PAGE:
each form seems to apply to a different thing (some to drinks, others to people). Still, if there were no association between some and others, that is, if any time these two forms co-occurred then each form were chosen for reasons unrelated to the other, then the results of the count ought to reveal no particular favoring of others toward some, in comparison to any. Now in addition to the searches described in Table 1, two more counts are required to test the prediction. That is, it is necessary to have the total number of occurrences of some and the total number of occurrences of any. From these numbers we then eliminate all the cases where others is simultaneously present (at a distance of up to two intervening slots), thus providing a baseline for the frequency of some relative to any irrespective of any impact that others may have on their distribution. The final step is to compare this baseline frequency, to the frequency of some relative to any in the presence of others. The prediction is that – in the presence of others – the frequency of some relative to any will be greater than it is in the baseline. Figure 2 provides a visual aid demonstrating the impact we predict that the presence of others will have on the frequency of some relative to any. others present (prediction)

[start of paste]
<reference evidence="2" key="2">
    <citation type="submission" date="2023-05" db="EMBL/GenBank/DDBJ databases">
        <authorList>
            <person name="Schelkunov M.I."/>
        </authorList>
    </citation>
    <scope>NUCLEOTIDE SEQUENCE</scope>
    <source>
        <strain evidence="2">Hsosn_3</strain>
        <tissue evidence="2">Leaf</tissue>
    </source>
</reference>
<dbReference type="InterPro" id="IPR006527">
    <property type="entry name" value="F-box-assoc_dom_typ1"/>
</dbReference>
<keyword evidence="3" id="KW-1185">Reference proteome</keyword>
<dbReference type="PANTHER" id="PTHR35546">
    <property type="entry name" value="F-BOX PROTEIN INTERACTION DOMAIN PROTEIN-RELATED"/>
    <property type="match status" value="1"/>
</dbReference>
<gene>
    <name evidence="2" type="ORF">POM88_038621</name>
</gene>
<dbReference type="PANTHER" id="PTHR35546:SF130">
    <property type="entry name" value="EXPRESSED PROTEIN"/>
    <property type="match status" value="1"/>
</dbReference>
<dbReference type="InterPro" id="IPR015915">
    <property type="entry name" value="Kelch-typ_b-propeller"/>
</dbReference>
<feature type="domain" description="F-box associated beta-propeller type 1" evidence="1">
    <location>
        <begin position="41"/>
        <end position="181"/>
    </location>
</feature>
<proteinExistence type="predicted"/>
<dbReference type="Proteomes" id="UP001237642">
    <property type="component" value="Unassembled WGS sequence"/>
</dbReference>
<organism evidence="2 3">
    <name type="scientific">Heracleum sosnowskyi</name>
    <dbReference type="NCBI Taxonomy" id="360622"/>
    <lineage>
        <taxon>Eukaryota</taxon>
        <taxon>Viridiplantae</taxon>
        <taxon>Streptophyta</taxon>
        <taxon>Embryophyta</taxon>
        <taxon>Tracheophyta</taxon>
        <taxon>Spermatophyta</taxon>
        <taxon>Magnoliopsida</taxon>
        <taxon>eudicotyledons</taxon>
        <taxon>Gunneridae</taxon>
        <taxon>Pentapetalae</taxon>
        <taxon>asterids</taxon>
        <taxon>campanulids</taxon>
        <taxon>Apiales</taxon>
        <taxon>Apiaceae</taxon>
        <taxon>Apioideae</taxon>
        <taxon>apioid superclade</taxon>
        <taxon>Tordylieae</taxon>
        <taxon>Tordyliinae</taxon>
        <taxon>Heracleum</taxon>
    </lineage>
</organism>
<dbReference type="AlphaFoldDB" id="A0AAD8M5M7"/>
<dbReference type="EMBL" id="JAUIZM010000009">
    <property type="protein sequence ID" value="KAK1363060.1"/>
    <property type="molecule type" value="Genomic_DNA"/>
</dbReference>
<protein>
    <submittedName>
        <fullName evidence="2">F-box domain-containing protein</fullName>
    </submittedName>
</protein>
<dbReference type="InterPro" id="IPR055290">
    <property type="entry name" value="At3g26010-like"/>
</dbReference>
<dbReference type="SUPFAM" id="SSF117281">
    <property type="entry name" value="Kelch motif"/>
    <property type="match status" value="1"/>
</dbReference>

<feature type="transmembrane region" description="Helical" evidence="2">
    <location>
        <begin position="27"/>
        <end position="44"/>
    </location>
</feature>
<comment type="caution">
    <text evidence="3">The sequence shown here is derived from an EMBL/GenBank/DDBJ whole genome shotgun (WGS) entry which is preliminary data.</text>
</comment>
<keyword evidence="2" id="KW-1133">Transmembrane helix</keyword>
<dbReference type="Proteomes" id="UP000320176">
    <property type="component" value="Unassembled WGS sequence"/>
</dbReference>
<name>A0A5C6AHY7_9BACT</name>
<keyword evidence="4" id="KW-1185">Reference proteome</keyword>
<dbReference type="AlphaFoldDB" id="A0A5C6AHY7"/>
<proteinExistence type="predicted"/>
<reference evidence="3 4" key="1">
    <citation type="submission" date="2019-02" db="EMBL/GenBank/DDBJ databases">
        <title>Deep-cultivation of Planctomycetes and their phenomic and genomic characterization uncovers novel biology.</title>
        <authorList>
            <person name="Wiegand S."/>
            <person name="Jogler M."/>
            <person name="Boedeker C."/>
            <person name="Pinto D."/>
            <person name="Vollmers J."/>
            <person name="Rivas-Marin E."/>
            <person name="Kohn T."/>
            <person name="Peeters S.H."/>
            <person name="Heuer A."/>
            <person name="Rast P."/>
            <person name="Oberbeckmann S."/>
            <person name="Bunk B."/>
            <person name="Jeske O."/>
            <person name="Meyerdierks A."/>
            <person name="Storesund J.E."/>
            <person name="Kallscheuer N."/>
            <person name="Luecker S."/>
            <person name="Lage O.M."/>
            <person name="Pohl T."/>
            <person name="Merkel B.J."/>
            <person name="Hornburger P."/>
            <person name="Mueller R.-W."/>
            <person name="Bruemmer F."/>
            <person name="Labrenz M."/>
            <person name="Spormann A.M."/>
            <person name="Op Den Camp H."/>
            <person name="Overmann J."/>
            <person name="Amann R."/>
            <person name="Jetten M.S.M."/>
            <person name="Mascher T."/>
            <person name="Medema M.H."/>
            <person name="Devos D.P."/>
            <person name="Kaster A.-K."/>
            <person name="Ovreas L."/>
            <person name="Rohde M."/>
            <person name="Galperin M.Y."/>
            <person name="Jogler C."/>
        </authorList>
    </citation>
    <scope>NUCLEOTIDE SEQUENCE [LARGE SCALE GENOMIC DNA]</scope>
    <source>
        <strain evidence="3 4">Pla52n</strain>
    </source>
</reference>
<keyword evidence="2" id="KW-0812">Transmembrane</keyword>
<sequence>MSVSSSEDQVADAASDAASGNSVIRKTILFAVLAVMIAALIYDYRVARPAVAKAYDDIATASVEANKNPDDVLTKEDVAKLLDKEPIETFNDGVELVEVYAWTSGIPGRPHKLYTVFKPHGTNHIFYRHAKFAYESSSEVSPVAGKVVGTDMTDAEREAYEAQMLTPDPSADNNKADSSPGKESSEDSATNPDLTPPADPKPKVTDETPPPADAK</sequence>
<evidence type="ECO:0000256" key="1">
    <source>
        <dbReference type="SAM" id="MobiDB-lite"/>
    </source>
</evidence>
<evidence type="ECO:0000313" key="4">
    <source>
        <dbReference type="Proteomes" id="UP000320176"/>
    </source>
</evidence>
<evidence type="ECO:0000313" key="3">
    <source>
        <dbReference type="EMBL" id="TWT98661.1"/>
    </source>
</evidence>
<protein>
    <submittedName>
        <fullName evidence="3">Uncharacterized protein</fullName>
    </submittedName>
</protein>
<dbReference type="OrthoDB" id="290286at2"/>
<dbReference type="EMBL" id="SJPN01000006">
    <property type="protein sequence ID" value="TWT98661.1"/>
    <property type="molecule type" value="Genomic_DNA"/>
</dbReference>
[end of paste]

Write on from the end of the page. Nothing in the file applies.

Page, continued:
some… others

any… others

others absent (baseline) some


Figure 2.  The predicted impact of others on the frequency of some relative to any

The right side (titled ‘others absent’) shows that without others to impact their distribution, some and any occur at approximately the same rate. (Note that having the predictive term and control term occur at approximately the same rate in the baseline condition is not necessary for making the prediction, as will become evident when we look at Table 2 below).11 The purpose of Figure 2 is just to illustrate that we expect the presence of others to be associated with an increase in the frequency of some relative to any, as shown under ‘others present’. Table 2 now presents the results for this count. 11. Indeed, some and any do not actually occur at the same rate in the baseline. Figure 2 shows them occurring at the same rate simply for ease of explicating the argument.

Some and any 45

Table 2.  Total COCA occurrences of some and any in the presence and absence of others  

others present

others absent






some any Total

1920  626 2546

 75  25 100

 874579  451586 1326165

 66  34 100